letters from dickinson to frances and louise norcross

early spring 1881

TO: Louise and Frances Norcross

The dear ones will excuse - they knew there was a cause. Emily was sick, and Vinnie's middle name [Norcross] restrained her loving pen. The little girls came sweetly. The bulbs are in the sod - the seeds in homes of paper till the sun calls them. It is snowing now. . . . "Fine sleighing we have this summer," says Austin with a scoff. The box of dainty ones - I don't know what they were, buttons of spice for coats of honey - pleased the weary mother. Thank you each for all.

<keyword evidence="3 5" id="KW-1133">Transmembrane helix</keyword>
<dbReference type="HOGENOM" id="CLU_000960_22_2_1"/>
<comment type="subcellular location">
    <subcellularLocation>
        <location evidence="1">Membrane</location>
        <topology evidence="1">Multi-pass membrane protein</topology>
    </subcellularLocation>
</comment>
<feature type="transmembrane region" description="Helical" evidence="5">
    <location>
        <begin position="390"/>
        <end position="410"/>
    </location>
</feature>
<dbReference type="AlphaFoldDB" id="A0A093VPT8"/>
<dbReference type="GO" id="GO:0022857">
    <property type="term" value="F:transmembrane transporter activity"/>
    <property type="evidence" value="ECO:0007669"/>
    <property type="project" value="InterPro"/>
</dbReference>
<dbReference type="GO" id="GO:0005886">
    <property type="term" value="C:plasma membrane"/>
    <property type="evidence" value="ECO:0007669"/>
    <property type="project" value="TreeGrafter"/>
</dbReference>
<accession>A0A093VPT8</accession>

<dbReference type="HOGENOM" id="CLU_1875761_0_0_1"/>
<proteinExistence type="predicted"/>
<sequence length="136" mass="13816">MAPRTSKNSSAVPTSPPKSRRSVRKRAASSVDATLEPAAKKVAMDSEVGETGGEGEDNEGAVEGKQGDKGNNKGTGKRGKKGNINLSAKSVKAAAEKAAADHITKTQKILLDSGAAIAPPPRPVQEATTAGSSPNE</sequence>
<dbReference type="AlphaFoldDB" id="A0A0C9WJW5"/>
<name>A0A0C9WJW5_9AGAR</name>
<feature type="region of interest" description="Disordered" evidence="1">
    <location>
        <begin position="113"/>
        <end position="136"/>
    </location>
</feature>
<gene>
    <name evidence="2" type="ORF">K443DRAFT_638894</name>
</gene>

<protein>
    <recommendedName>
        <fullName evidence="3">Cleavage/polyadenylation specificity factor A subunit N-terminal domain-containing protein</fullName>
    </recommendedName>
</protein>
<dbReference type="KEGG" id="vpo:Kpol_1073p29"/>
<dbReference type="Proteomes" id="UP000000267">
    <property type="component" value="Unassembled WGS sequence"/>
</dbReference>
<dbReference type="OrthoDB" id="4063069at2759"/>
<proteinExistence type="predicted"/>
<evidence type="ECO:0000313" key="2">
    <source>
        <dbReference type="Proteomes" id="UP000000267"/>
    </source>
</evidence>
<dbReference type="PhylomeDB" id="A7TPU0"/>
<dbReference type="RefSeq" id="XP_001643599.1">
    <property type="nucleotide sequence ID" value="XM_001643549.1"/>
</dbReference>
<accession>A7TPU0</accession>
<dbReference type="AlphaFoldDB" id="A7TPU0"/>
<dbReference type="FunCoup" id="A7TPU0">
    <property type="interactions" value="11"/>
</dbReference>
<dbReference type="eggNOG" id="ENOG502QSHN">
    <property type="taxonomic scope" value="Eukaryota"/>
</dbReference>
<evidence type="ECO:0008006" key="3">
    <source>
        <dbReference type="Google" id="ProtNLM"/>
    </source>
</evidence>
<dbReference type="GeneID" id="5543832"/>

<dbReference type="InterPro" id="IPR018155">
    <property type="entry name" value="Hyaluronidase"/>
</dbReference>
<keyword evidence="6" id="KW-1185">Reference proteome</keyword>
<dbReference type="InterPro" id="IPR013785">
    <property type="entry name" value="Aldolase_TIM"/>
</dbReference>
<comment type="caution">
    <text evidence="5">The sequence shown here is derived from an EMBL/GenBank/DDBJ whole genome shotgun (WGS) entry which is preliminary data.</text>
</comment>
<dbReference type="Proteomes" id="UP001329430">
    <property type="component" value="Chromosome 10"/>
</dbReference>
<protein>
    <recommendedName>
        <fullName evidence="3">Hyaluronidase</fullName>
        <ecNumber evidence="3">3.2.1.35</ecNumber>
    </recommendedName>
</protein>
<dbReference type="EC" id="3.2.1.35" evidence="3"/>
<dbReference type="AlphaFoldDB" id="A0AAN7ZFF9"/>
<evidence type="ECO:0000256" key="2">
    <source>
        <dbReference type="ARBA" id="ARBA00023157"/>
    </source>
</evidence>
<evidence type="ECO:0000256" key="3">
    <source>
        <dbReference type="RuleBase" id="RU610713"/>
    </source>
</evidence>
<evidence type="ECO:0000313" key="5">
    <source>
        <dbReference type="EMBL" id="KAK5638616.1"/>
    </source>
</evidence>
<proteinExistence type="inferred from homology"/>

The beautiful words for which Loo asked were that genius is the ignition of affection - not intellect, as is supposed, - the exaltation of devotion, and in proportion to our capacity for that, is our experience of genius. Precisely as they were uttered I cannot give them, they were in a letter that I do not find, but the suggestion was this.

It is startling to think that the lips, which are keepers of thoughts so magical, yet at any moment are subject to the seclusion of death.

. . . I must leave you, dear, to come perhaps again, -

We never know we go - when we are going
We jest and shut the door -
Fate following behind us bolts it
And we accost no more.

I give you my parting love.


thomas johnson's note on letter 691 | index to dickinson/norcross letters

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Commentary copyright 1998 by Martha Nell Smith, all rights reserved
Maintained by Lara Vetter <lv26@umail.umd.edu>
Last updated on January 13, 1999